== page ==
Timey Wimey

Doctor Who: Flux just fixed the worst part of the Jodie Whittaker era

“The Halloween Apocalypse” felt like the return to an earlier era of Who. Here’s why.

Doctor Who is back. As Jodie Whittaker’s 13th Doctor embarks on her final adventure, the long-running sci-fi series finally feels like it has a new lease on life. Season 13 of Who’s modern era carries with it the ominous subtitle “Flux,” indicating things in the Whoniverse are changing.

The season’s debut episode, “The Halloween Apocalypse,” greets this bold new future by reaching back to an older aesthetic the series hasn’t seen in years. Here’s how Doctor Who: Flux is channeling the spirit of the show’s David Tennant and Matt Smith years. Spoilers ahead.

“The Halloween Apocalypse” is genuinely hilarious. If you need a break from the self-serious science fiction like Dune or Foundation, this Doctor Who episode introduces the Lupari, a species of sentient dogs. In one pivotal moment, the Doctor (Jodie Whittaker) realizes the Lupari aren’t planning on invading Earth with billions of space ships; instead, the species plan on taking every single human being off-world on their ships in an effort to save them.

Turns out, the Lupari are a “bonded species,” which means they have a duty to protect humans. Once the Doctor realizes this, she responds with a perfect Who quip about “man’s best friend...”

Karvanista, the dog alien you didn’t know you needed...


This blend of high-drama (the universe is ending!) with goofy-as-hell aliens (gruff dogs trying to save us!) is a cocktail that could only work in Doctor Who. This is the franchise that gave us the Adipose, tiny sentient pieces of fat, as well as the aggressive Sontarans, aliens that basically look like evil versions of Mr. Potato Head. (And they’re back too!) Even the Daleks — the most famous nemesis of the Doctor — have an element of absurd comedy to them. With Flux, the Who franchise has remembered that its space cataclysms don’t really play unless you have the kitsch cranked all the way up to 11. (Or in this case, 13.)

Arguably, this delicate balance of absurdity and epic scale has been what’s been largely absent from the Jodie Whittaker era. While her portrayal remains one of the best takes on the titular Time Lord, many of the best 13th Doctor stories have been either dour or small in scope. In fact, the best episodes from Season 12 pushed the Doctor into a dark place, even as the show was rewriting the backstory of its lead characters. By the end of last season, the Doctor’s home planet of Gallifrey had been destroyed again, and two companions — Ryan (Tosin Cole) and Graham (Bradley Walsh) — departed the TARDIS forever. Major events took place in these episodes, but a sense of loss defined their storytelling.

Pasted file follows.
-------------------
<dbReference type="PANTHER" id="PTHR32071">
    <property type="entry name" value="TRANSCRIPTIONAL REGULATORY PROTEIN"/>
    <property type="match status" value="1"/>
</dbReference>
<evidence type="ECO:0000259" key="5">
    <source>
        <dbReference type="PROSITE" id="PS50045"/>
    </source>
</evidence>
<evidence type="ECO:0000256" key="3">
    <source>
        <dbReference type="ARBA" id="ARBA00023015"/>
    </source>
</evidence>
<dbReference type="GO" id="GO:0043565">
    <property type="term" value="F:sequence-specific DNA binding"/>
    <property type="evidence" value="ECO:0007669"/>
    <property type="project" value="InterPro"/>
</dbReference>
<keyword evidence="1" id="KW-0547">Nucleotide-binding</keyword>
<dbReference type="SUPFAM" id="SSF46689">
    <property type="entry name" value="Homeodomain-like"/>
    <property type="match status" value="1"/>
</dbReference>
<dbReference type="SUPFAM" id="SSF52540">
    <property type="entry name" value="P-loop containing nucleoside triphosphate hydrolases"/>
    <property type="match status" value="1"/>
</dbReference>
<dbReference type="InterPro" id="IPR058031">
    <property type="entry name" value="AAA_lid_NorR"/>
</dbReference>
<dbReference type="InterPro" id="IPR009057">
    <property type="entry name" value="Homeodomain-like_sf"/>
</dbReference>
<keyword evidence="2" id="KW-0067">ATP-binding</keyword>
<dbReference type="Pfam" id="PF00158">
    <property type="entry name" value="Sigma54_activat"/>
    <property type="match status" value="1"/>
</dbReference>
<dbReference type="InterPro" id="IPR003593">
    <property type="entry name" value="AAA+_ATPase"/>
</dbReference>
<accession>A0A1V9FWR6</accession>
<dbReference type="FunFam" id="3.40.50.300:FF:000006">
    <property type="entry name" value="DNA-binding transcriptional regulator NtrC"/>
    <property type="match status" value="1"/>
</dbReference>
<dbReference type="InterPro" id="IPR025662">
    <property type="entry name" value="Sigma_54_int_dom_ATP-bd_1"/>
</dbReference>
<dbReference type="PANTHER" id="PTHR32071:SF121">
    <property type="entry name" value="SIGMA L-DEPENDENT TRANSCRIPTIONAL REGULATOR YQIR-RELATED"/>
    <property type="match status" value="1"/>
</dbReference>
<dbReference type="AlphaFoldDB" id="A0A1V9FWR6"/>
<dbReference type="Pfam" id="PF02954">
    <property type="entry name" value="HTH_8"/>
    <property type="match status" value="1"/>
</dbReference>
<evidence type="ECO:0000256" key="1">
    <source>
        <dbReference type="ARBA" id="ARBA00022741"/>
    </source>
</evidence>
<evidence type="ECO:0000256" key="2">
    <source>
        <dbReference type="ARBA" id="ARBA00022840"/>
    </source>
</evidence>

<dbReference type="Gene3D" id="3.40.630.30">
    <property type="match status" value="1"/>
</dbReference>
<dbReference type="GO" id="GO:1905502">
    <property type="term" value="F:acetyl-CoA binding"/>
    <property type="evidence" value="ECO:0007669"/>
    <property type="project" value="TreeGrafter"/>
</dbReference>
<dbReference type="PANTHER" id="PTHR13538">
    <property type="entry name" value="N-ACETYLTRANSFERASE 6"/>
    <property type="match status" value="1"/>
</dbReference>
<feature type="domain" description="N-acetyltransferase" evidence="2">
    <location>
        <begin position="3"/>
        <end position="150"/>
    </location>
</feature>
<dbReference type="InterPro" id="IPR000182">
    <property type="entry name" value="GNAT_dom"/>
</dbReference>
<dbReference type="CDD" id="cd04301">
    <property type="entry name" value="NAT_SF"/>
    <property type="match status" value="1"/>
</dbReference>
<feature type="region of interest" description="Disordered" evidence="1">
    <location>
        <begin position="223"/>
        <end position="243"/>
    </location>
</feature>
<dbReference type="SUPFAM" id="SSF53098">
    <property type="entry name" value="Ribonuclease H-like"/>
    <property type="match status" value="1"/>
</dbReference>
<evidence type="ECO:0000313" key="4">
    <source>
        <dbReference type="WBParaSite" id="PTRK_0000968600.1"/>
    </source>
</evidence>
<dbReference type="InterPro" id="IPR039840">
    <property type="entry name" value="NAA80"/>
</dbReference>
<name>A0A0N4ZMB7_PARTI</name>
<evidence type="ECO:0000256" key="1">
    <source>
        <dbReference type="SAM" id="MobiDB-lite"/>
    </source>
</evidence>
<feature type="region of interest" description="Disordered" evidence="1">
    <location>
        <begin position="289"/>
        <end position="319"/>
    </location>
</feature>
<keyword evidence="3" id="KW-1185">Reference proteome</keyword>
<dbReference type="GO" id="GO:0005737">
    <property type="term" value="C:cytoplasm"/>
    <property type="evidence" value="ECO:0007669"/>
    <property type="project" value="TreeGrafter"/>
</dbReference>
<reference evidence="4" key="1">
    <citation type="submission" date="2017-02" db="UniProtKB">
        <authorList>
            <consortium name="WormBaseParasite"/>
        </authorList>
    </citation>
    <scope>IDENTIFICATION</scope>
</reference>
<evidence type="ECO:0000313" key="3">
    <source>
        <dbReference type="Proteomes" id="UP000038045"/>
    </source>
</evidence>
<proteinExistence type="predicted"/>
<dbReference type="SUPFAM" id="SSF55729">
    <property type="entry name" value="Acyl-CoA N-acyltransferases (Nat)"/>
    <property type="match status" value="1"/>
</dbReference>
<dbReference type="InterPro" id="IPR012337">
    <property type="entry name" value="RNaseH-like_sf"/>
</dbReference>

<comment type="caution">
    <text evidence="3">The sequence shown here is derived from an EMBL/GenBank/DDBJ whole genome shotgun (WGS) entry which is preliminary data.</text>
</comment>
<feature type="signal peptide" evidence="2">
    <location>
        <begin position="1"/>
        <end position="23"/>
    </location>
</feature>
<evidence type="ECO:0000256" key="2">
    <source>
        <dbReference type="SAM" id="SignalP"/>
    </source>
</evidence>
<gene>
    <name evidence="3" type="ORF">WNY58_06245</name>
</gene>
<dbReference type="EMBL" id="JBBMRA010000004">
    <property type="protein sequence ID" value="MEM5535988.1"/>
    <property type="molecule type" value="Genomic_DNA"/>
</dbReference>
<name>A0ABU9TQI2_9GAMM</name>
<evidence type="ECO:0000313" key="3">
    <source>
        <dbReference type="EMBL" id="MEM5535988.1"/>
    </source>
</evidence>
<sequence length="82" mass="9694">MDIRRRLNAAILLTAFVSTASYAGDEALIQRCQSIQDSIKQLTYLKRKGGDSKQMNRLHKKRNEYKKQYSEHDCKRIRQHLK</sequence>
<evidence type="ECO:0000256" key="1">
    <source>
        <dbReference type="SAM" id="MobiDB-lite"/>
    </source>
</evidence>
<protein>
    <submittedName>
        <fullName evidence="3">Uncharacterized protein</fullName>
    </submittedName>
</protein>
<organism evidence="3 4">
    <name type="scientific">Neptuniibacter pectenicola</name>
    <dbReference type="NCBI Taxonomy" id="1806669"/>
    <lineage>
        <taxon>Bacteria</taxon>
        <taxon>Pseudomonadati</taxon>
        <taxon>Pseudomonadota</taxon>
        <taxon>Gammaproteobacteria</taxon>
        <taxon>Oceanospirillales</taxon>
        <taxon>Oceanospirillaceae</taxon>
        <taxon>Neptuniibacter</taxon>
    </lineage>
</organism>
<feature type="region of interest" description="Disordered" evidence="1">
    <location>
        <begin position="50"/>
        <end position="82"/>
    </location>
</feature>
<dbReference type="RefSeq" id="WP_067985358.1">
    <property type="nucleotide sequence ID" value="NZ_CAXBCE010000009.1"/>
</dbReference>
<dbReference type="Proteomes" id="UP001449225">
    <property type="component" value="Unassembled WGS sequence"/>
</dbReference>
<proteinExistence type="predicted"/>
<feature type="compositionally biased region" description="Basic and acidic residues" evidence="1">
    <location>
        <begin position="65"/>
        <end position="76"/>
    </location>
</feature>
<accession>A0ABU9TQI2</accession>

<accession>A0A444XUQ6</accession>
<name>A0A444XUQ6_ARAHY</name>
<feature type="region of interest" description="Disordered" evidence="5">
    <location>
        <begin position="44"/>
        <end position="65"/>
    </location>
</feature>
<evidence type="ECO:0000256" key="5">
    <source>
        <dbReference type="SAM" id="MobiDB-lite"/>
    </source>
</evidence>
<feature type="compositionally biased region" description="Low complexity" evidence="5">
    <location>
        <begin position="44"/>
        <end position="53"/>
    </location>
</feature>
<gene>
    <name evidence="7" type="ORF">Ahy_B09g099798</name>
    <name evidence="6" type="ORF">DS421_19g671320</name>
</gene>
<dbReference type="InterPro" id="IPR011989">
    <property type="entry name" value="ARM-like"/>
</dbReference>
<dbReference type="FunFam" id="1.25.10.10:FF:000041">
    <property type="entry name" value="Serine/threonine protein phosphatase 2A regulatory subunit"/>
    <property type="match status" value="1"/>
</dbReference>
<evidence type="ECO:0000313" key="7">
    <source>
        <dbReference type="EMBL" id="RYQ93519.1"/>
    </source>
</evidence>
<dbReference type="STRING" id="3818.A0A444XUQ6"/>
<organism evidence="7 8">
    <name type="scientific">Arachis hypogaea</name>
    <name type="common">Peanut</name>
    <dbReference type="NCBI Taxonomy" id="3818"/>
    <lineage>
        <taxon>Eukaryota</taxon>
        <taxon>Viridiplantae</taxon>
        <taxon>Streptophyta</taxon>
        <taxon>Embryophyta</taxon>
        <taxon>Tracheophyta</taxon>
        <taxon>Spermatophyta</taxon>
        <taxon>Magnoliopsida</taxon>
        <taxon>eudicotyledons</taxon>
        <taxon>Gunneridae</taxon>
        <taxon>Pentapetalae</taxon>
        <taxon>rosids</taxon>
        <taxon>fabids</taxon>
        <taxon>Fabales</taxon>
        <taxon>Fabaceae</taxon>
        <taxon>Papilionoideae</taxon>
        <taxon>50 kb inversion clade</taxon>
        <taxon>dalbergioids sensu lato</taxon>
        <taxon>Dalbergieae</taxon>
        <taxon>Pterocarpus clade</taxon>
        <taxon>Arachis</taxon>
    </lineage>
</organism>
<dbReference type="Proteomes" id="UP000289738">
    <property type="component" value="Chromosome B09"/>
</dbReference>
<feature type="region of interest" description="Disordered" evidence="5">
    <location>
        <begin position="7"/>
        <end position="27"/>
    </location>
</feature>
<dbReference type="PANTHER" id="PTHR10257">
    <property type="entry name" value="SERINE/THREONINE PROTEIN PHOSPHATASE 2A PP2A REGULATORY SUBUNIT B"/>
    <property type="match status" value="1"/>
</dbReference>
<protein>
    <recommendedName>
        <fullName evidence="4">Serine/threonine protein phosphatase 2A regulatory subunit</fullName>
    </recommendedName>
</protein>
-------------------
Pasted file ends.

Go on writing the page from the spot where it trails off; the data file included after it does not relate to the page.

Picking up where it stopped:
Somehow, that’s changed. Having the Doctor teamed up with Yaz (Mandip Gill) and bringing in a new companion Dan (John Bishop), Who has been essentially rebooted yet again. We know and love Yaz from the previous two seasons, but Dan is an immediately worthwhile addition in that he allows us to reboard the TARDIS with fresh eyes. Even here, the show gets in a good joke; when the Doctor drops the famous “bigger on the inside” line about the TARDIS, Dan responds, “Yeah, I think a mate of mine had one of these.”

It’s a quick throwaway line, but it’s important. In many ways, Dan feels like Catherine Tate’s Donna Noble from way back in Season 4. He’s got a down-to-Earth vibe, but he has less baggage than previous companions Ryan and Graham. In short, having yet another new companion might seem like too much, but “The Halloween Apocalypse” needed Dan. Bishop’s quickly charismatic and winning in the role; we wanted him to make his date with Diane (Nadina Albina) and we’re heartbroken when he can’t.

Without small, human scenes like this Doctor Who can’t work. This is what makes the show great.


Who used to do this sort of thing effortlessly. In the 2005-2010 Christopher Eccleston/David Tennant eras, terrestrial relationships between “ordinary” people on Earth only served to ground the silly, over-the-top space action in real human concerns. We worried about Rose’s family, even though they weren’t on the TARDIS.

The Whittaker era approached this previously, in “Demons of the Punjab,” when Yaz met her grandmother in 1947. But a family dynamic was already present on the TARDIS, as Graham was Ryan’s step-grandfather. “The Halloween Apocalypse” does a great job of reminding us why Earth and its people are so important outside of the Doctor’s travels. Even the mysterious character Claire (Annabel Scholey) — who is zapped by a Weeping Angel — feels both pivotal and realistically drawn.

The Doctor has often said Earth is “protected,” but with “The Halloween Apocalypse” we’re given reasons to invest in its survival. We’re worried about Clarie and Diane. We’re concerned that Dan needs to continue his work at the food bank. Yaz reminds us that her whole family is on Earth, too.

Somehow, by throwing the entire kitchen sink of Doctor Who madness — Sontarans and Weeping Angels — into one storyline, Flux manages to make the show relatable. Whittaker even borrows the first line uttered by Eccleston’s Doctor in 2005: “Nice to meet you, Dan, run for your life!”

It’s a strange paradox of silly humor and life-or-death-stakes that shouldn’t work. Then again, at its best, Doctor Who is a show that eats paradoxes for breakfast.

Doctor Who: Flux airs new episodes on Sundays on BBC America. The easiest way to watch the new episodes is with the AMC+ app.

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